However, on really close examination, it appears the left foot of defender Acosta may actually be playing Glad onside. This disappointing intervention by the VAR and AVAR goes against our philosophy on when and how VARs should become involved in offside situations.

COL vs RSL: Review for penalty kick (offside in APP) – not given

What Happened: A penalty kick was awarded to Real Salt Lake when defender Danny Wilson (COL) pulled Damir Kreilach (RSL) back by the shoulders from behind as both players were moving onto, and challenging for, a ball which had been crossed into the Colorado Rapids penalty area. The holding offense by Wilson was clear; however, the VAR saw that Kreilach had been in an offside position when the ball was crossed to him.

On-field decision: Penalty kick.
Type of review: No penalty – offside in APP.
Final decision after review: No penalty.
Length of review: 2:59.

PRO’s Opinion: The offside infraction happened first. Because the holding offense occurred when the players began to challenge for the ball and not before, it was correct to penalize the attacker for the offside position in this case. If the holding had been much earlier, before the ball was in the vicinity of the players, the holding offense would be penalized rather than the offside. This was a good use of the Video Review system.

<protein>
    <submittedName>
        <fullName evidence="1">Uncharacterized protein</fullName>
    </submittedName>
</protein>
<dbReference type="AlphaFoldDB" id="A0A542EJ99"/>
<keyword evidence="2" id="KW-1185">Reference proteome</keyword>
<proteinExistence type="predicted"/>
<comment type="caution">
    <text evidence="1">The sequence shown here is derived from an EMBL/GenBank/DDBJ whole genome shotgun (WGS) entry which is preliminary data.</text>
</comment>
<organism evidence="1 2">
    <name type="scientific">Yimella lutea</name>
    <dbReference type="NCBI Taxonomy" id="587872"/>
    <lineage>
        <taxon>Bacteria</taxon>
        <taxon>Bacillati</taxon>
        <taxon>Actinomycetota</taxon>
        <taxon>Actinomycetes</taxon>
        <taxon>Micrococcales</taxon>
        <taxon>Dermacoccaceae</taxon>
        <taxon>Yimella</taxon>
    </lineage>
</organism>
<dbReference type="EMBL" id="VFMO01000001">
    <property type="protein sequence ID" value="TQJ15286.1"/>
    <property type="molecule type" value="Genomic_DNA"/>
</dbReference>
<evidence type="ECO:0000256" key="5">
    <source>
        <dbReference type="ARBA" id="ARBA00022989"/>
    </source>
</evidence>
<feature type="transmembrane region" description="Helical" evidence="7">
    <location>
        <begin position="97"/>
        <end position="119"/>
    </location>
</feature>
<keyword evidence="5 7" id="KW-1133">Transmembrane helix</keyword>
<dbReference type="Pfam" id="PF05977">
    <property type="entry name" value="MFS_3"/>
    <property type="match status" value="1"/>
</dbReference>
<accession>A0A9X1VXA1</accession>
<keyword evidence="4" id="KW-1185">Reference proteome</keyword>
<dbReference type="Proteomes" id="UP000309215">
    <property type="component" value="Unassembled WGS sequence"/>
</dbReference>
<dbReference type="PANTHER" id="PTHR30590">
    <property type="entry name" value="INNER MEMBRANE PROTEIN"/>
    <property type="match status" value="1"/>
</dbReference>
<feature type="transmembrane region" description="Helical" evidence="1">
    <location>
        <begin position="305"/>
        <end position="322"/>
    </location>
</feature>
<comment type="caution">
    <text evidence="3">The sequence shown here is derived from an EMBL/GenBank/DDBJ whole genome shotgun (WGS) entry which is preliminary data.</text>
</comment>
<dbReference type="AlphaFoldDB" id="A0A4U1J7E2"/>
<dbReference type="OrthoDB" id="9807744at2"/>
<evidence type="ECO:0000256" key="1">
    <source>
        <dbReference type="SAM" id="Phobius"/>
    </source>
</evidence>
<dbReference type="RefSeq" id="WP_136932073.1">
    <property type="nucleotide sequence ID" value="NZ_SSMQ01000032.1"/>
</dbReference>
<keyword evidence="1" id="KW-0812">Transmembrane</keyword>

ATX vs POR: Review for penalty kick (foul challenge) – not given

What Happened: Austin FC appealed for a penalty kick when Cecilio Domínguez (ATX) went to ground in the Portland Timbers penalty area under challenge from Josecarlos Van Rankin (POR).

The VAR could see that Van Rankin had tripped Domínguez by extending his right leg out towards Domínguez. He failed to touch the ball but made clear contact on Domínguez’s left foot resulting in sufficient contact to bring the Austin FC attacker down.

On-field decision: Play on.
Type of review: Penalty kick.
Final decision after review: Penalty.
Length of review: 2:58.

PRO’s Opinion: The referee awarded a penalty kick to Austin FC. This was a good, efficient use of the Video Review system to rectify a clear and obvious error.

VAN vs LAFC: Review for penalty kick (foul challenge) – not given

What Happened: Towards the end of the first half, with the game still goalless, Los Angeles Football Club appealed for a penalty kick when Brian Rodríguez (LAFC) went down just inside the Vancouver Whitecaps penalty area having challenged for the ball with Javain Brown (VAN).

The VAR could see that Brown had made knee-to-knee contact on the right leg of Rodríguez when swinging through with his left leg, and the VAR judged this to be a foul worthy of being penalized.

On-field decision: Play on.
Type of review: Penalty kick.
Final decision after review: Penalty.
Length of review: 3:15.

PRO’s Opinion: There is knee contact from Brown on Rodríguez, but there is more to this play than that, because immediately prior to that contact, Rodríguez brought his right foot down on top of the right foot of Brown, and an argument can be made that this should have resulted in the award of a freekick to Vancouver Whitecaps.

On balance, while the final penalty kick decision can be supported, to maintain a high bar of intervention PRO prefers no intervention by the VAR in this case due to the subjectivity involved in making an assessment as to whether foul contact occurred, and if so by whom.

The referee’s original decision to play on was credible.